Past studies by various research groups around the world were able to demonstrate origami-like folding of graphite with a scanning probe, but could not command where or how the folds would occur. Now, by replacing the graphite with high-quality graphene nanoislands, researchers in China and the US have leveraged the atomic-level control of STM into an origami nanofabrication tool with an impressive level of precision.
Similar to conventional paper origami, our current work has made it possible to create new complex nanostructures by custom-design folding of atomic layer materials, says Hong-Jun Gao, a researcher at the Chinese Academy of Sciences (CAS) who led this latest work. Alongside Shixuan Du and collaborators at CAS, as well as Vanderbilt University and the University of Maryland in the U.S, Gao reports how they can fold single layers of graphene with the direction of the fold specified over a range from around the magic angle at 1.1° (where observations of correlated electron behavior have been causing such a stir) to 60°, with a precision of 0.1°. Their STM manipulations also leave tubular structures at the edges that have one-dimensional structure electron characteristics similar to carbon nanotubes.
Key to the success of their technique is the quality of the graphene they fold. Most previous experiments attempting to use STM in origami were on graphite with little control over the folds as a result. As Gao points out, We all know that it is easier to make the art of paper folding with a single paper sheet, as compared with folding piles of papers.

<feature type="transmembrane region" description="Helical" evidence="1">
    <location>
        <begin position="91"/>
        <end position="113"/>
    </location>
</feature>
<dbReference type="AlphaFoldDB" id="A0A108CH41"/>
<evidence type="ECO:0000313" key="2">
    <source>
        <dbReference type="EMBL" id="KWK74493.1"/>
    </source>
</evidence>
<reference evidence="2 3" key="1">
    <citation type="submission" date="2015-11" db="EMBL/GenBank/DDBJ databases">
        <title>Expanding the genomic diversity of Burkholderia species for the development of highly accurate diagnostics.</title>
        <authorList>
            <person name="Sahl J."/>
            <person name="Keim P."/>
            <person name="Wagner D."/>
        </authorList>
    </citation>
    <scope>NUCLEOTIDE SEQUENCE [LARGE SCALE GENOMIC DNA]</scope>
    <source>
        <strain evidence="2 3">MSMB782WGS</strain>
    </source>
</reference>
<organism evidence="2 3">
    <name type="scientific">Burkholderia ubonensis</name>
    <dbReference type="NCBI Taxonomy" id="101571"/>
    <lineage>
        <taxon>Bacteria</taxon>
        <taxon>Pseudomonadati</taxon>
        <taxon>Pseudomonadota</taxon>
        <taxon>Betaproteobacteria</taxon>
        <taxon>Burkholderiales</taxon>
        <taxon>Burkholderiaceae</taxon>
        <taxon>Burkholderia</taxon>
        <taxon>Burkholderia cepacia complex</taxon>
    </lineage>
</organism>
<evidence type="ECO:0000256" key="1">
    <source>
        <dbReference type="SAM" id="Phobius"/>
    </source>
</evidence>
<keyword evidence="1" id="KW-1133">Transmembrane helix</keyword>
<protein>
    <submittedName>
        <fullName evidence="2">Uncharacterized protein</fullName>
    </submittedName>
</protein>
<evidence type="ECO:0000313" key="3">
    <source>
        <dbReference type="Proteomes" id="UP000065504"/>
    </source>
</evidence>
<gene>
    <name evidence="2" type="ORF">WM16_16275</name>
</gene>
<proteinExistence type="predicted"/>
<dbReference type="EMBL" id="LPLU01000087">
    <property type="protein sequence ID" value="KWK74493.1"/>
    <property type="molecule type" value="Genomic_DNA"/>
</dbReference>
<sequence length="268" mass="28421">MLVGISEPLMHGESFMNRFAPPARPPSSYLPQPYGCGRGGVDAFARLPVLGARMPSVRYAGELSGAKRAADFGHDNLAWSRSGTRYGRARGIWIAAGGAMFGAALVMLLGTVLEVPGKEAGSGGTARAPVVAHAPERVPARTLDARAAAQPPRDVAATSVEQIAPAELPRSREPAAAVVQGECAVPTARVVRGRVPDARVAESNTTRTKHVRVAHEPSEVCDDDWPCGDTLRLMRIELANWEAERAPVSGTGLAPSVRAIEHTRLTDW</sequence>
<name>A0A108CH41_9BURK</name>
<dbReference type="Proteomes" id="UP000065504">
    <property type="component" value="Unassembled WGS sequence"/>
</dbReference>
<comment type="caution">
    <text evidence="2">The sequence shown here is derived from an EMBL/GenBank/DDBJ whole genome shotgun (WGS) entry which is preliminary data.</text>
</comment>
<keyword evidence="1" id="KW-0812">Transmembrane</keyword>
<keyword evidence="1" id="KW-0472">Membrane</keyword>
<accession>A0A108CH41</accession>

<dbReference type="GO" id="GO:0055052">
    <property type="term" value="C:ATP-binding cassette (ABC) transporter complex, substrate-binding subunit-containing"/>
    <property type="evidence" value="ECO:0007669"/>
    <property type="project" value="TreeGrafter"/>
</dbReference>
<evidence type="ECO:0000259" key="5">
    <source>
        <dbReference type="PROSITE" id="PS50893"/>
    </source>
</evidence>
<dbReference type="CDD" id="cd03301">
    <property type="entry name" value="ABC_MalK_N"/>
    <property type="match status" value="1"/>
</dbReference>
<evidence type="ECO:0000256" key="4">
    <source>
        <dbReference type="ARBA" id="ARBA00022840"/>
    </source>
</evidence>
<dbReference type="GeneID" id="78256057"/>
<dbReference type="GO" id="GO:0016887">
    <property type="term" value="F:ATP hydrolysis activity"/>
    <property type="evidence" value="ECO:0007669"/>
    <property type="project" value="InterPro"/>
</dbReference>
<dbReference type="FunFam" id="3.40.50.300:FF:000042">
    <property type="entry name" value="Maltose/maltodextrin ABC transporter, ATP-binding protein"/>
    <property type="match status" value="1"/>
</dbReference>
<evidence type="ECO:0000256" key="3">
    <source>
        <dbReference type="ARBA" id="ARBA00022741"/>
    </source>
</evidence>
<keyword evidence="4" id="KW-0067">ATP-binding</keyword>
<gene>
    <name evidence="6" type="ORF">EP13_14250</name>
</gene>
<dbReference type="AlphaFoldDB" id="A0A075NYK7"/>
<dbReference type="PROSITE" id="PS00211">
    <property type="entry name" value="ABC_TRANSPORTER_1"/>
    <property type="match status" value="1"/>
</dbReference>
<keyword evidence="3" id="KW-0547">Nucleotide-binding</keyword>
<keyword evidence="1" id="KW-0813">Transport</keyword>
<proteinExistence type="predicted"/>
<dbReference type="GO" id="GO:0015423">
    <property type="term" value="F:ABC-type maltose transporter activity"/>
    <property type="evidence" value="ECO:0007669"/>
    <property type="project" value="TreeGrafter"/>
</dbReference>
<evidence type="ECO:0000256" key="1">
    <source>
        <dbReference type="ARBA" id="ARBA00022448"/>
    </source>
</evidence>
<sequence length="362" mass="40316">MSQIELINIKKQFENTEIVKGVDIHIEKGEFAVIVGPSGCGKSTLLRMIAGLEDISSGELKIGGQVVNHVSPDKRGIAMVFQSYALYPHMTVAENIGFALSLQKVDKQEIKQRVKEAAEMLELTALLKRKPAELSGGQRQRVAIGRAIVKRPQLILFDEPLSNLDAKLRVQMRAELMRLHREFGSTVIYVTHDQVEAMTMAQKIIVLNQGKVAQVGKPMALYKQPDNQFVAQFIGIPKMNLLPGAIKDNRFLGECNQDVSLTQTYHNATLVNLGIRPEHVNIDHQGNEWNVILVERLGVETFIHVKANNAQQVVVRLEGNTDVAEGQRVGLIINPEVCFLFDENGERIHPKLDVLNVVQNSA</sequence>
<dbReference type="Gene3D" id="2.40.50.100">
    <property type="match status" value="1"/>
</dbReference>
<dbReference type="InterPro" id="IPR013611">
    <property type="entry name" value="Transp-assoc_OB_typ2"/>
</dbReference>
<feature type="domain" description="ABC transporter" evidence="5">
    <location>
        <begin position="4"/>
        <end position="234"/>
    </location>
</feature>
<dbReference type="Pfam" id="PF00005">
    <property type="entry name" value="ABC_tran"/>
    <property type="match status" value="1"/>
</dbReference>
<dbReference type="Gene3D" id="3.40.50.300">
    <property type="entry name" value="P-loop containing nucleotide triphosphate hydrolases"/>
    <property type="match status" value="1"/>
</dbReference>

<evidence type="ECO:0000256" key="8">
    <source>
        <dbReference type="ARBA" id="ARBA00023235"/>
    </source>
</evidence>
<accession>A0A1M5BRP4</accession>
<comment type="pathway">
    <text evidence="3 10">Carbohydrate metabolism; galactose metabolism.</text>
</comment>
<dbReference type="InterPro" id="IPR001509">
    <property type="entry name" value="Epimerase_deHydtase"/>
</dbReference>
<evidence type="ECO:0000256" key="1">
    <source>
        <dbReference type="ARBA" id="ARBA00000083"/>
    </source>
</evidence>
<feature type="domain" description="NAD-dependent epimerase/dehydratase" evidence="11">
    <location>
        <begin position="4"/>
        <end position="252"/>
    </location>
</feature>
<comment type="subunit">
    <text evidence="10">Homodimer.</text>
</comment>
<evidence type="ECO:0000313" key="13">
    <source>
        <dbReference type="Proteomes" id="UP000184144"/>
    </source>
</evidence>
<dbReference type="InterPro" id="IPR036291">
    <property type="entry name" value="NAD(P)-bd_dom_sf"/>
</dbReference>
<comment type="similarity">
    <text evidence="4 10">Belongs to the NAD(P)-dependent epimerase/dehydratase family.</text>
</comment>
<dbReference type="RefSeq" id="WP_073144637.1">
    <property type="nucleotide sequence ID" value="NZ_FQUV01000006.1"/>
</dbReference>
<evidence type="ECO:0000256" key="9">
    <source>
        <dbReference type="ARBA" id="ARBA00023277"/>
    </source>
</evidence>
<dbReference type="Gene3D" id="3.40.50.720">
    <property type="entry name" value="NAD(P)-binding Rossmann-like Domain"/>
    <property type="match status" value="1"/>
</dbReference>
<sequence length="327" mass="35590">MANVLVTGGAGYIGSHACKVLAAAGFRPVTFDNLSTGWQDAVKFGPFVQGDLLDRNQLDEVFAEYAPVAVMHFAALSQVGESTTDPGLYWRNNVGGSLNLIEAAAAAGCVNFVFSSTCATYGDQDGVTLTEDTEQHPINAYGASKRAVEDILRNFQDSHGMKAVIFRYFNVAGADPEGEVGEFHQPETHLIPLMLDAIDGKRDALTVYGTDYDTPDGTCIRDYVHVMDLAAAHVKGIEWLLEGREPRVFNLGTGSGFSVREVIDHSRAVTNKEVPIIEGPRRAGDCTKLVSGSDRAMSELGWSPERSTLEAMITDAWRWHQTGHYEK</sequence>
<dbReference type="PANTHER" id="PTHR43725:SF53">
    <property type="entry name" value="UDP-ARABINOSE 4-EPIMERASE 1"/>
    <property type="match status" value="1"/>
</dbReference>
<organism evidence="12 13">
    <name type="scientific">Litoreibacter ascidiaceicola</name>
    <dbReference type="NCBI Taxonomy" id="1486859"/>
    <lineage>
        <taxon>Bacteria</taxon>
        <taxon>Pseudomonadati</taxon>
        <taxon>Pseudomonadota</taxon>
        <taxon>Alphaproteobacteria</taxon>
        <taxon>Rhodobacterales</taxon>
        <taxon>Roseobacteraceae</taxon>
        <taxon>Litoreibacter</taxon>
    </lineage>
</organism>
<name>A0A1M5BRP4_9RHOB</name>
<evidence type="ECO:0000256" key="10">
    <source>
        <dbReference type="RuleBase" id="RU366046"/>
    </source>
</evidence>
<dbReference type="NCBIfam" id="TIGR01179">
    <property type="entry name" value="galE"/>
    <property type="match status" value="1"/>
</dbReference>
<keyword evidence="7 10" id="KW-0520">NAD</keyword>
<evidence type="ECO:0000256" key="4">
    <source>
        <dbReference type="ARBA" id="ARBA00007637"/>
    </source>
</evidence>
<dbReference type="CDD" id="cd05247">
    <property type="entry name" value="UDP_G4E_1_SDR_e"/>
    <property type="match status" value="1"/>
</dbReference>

This is not the first report of scanning-probe manipulation of graphene. Hannes C. Schniepp and colleagues reported folding graphene with an atomic force microscopy tip in 2008. Their graphene was functionalized and the work concluded the folding and bending behavior of the sheets is dominated by pre-existing kink (or even fault) lines consisting of defects and/or functional groups. Later work by Kim Akius and Jan van Ruitenbeek at Leiden University in the Netherlands also operated on graphene but using the prepatterning in a new way, as a template for folding. Gao and colleagues uniquely operate on pristine graphene letting the STM alone dictate the folding directions and angles. In addition, the STM manipulations are so delicate that even subsequent unfolding and refolding again in different configurations leave no trace of damage on the pristine crystal lattice structure.
To produce well controlled single-atom thick nanoislands for their experiments, the researchers bombarded highly oriented pyrolytic graphite with hydrogen ions for 10 cycles before annealing them. The whole procedure takes around 10 hours in a vacuum but as the researchers pointed out, once these high-quality materials are ready, the success rate of graphene origami with the assistance of STM is very high and reproducible as demonstrated in our report.
Starting from a single graphene layer also allows them to create different origami nanostructures by simply modifying the atomic layer itself, such as making a bicrystal graphene island. In future work, Gao and colleagues hope to extend their demonstration of the technique to other 2D materials such as MoS2 and hexagonal boron nitride.
The signatures of delocalized electron behavior in the electronic properties of their nanostructures is evidence of the high quality of the crystal retained throughout the manipulations. In the twisted bilayer graphene structures produced by folding, the researchers already demonstrate the moiré superlattices that have attracted so much study for understanding the twist-tuned electronic and magnetic properties in bilayer graphene near the magic angle.
In addition, current versus voltage measurements of the tubular structures at the edge reveal van Hove singularities characteristic of one-dimensional structures. The researchers also find the direction of the fold affects the electronic properties of the tubular structures just as for carbon nanotubes, and they detect effects such as peak shifts that they can attribute to interactions with the substrate.
This [technique] can allow us to immediately explore and test some predicted new physics and device concepts that were otherwise not feasible in the past due to fabrication challenges, he adds.